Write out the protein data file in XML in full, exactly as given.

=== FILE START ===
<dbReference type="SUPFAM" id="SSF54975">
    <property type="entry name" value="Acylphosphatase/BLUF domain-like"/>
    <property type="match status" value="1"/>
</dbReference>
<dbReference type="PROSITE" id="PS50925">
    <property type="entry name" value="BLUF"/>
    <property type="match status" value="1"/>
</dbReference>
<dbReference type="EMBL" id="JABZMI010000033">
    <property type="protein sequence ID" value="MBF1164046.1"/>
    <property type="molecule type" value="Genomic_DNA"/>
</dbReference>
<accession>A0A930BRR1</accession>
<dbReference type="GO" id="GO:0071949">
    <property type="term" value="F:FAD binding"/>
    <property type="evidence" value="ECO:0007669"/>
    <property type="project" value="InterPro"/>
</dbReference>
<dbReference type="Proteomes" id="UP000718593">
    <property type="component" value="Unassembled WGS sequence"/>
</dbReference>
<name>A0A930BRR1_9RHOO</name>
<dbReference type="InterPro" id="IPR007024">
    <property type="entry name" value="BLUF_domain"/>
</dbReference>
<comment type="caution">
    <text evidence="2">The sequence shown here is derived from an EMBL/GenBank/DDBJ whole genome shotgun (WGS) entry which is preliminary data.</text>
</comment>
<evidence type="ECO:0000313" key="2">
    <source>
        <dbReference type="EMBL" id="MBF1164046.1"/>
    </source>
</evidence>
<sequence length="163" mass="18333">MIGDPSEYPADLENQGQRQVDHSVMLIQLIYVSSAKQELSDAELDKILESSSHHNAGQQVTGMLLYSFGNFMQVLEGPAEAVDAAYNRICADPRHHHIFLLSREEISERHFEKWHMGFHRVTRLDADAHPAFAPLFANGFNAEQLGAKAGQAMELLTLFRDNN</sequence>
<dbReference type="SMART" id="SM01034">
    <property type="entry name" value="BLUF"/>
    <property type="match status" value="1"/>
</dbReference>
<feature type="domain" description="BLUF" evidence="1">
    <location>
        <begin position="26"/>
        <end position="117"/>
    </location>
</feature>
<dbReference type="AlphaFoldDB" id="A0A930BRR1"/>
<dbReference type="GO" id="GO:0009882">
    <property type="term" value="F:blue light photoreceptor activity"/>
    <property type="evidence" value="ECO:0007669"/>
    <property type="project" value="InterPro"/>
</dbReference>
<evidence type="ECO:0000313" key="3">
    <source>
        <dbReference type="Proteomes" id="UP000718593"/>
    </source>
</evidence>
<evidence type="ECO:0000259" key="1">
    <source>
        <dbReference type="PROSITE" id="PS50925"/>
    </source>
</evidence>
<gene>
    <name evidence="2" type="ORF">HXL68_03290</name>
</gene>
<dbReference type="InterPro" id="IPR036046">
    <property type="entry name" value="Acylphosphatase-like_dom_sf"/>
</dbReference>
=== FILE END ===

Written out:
<dbReference type="SUPFAM" id="SSF54975">
    <property type="entry name" value="Acylphosphatase/BLUF domain-like"/>
    <property type="match status" value="1"/>
</dbReference>
<dbReference type="PROSITE" id="PS50925">
    <property type="entry name" value="BLUF"/>
    <property type="match status" value="1"/>
</dbReference>
<dbReference type="EMBL" id="JABZMI010000033">
    <property type="protein sequence ID" value="MBF1164046.1"/>
    <property type="molecule type" value="Genomic_DNA"/>
</dbReference>
<accession>A0A930BRR1</accession>
<dbReference type="GO" id="GO:0071949">
    <property type="term" value="F:FAD binding"/>
    <property type="evidence" value="ECO:0007669"/>
    <property type="project" value="InterPro"/>
</dbReference>
<dbReference type="Proteomes" id="UP000718593">
    <property type="component" value="Unassembled WGS sequence"/>
</dbReference>
<name>A0A930BRR1_9RHOO</name>
<dbReference type="InterPro" id="IPR007024">
    <property type="entry name" value="BLUF_domain"/>
</dbReference>
<comment type="caution">
    <text evidence="2">The sequence shown here is derived from an EMBL/GenBank/DDBJ whole genome shotgun (WGS) entry which is preliminary data.</text>
</comment>
<evidence type="ECO:0000313" key="2">
    <source>
        <dbReference type="EMBL" id="MBF1164046.1"/>
    </source>
</evidence>
<sequence length="163" mass="18333">MIGDPSEYPADLENQGQRQVDHSVMLIQLIYVSSAKQELSDAELDKILESSSHHNAGQQVTGMLLYSFGNFMQVLEGPAEAVDAAYNRICADPRHHHIFLLSREEISERHFEKWHMGFHRVTRLDADAHPAFAPLFANGFNAEQLGAKAGQAMELLTLFRDNN</sequence>
<dbReference type="SMART" id="SM01034">
    <property type="entry name" value="BLUF"/>
    <property type="match status" value="1"/>
</dbReference>
<feature type="domain" description="BLUF" evidence="1">
    <location>
        <begin position="26"/>
        <end position="117"/>
    </location>
</feature>
<dbReference type="AlphaFoldDB" id="A0A930BRR1"/>
<dbReference type="GO" id="GO:0009882">
    <property type="term" value="F:blue light photoreceptor activity"/>
    <property type="evidence" value="ECO:0007669"/>
    <property type="project" value="InterPro"/>
</dbReference>
<evidence type="ECO:0000313" key="3">
    <source>
        <dbReference type="Proteomes" id="UP000718593"/>
    </source>
</evidence>
<evidence type="ECO:0000259" key="1">
    <source>
        <dbReference type="PROSITE" id="PS50925"/>
    </source>
</evidence>
<gene>
    <name evidence="2" type="ORF">HXL68_03290</name>
</gene>
<dbReference type="InterPro" id="IPR036046">
    <property type="entry name" value="Acylphosphatase-like_dom_sf"/>
</dbReference>